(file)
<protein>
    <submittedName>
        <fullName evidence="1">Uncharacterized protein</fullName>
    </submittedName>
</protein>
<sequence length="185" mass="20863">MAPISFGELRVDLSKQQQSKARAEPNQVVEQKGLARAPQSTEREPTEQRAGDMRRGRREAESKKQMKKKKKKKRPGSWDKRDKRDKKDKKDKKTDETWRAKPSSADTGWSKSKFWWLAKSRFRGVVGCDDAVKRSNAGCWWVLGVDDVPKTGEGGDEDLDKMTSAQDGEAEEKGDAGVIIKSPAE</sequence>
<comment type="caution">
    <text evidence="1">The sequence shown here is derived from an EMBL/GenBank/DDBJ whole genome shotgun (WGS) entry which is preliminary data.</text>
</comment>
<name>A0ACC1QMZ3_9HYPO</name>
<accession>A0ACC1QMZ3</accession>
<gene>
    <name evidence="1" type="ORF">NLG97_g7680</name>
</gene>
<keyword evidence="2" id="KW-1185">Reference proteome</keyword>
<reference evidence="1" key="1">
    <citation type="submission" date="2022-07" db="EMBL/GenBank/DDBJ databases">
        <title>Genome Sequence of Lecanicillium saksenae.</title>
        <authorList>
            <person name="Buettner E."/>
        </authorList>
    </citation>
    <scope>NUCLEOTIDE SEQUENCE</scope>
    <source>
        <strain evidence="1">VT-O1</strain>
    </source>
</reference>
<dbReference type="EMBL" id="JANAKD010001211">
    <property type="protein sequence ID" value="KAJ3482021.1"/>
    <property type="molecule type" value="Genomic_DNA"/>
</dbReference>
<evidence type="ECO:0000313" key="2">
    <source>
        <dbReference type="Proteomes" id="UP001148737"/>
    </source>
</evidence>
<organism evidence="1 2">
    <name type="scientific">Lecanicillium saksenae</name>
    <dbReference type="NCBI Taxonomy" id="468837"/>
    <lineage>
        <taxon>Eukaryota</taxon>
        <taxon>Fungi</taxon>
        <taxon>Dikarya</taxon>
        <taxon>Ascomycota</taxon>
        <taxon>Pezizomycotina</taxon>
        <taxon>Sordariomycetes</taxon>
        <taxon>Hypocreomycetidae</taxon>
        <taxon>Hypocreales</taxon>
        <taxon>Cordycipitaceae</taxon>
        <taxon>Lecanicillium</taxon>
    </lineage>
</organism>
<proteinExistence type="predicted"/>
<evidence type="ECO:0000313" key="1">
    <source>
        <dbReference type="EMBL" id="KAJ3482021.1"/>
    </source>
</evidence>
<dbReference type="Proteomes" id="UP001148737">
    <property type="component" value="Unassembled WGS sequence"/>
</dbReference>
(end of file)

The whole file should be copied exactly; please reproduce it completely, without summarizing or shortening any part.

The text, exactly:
<protein>
    <submittedName>
        <fullName evidence="1">Uncharacterized protein</fullName>
    </submittedName>
</protein>
<sequence length="185" mass="20863">MAPISFGELRVDLSKQQQSKARAEPNQVVEQKGLARAPQSTEREPTEQRAGDMRRGRREAESKKQMKKKKKKKRPGSWDKRDKRDKKDKKDKKTDETWRAKPSSADTGWSKSKFWWLAKSRFRGVVGCDDAVKRSNAGCWWVLGVDDVPKTGEGGDEDLDKMTSAQDGEAEEKGDAGVIIKSPAE</sequence>
<comment type="caution">
    <text evidence="1">The sequence shown here is derived from an EMBL/GenBank/DDBJ whole genome shotgun (WGS) entry which is preliminary data.</text>
</comment>
<name>A0ACC1QMZ3_9HYPO</name>
<accession>A0ACC1QMZ3</accession>
<gene>
    <name evidence="1" type="ORF">NLG97_g7680</name>
</gene>
<keyword evidence="2" id="KW-1185">Reference proteome</keyword>
<reference evidence="1" key="1">
    <citation type="submission" date="2022-07" db="EMBL/GenBank/DDBJ databases">
        <title>Genome Sequence of Lecanicillium saksenae.</title>
        <authorList>
            <person name="Buettner E."/>
        </authorList>
    </citation>
    <scope>NUCLEOTIDE SEQUENCE</scope>
    <source>
        <strain evidence="1">VT-O1</strain>
    </source>
</reference>
<dbReference type="EMBL" id="JANAKD010001211">
    <property type="protein sequence ID" value="KAJ3482021.1"/>
    <property type="molecule type" value="Genomic_DNA"/>
</dbReference>
<evidence type="ECO:0000313" key="2">
    <source>
        <dbReference type="Proteomes" id="UP001148737"/>
    </source>
</evidence>
<organism evidence="1 2">
    <name type="scientific">Lecanicillium saksenae</name>
    <dbReference type="NCBI Taxonomy" id="468837"/>
    <lineage>
        <taxon>Eukaryota</taxon>
        <taxon>Fungi</taxon>
        <taxon>Dikarya</taxon>
        <taxon>Ascomycota</taxon>
        <taxon>Pezizomycotina</taxon>
        <taxon>Sordariomycetes</taxon>
        <taxon>Hypocreomycetidae</taxon>
        <taxon>Hypocreales</taxon>
        <taxon>Cordycipitaceae</taxon>
        <taxon>Lecanicillium</taxon>
    </lineage>
</organism>
<proteinExistence type="predicted"/>
<evidence type="ECO:0000313" key="1">
    <source>
        <dbReference type="EMBL" id="KAJ3482021.1"/>
    </source>
</evidence>
<dbReference type="Proteomes" id="UP001148737">
    <property type="component" value="Unassembled WGS sequence"/>
</dbReference>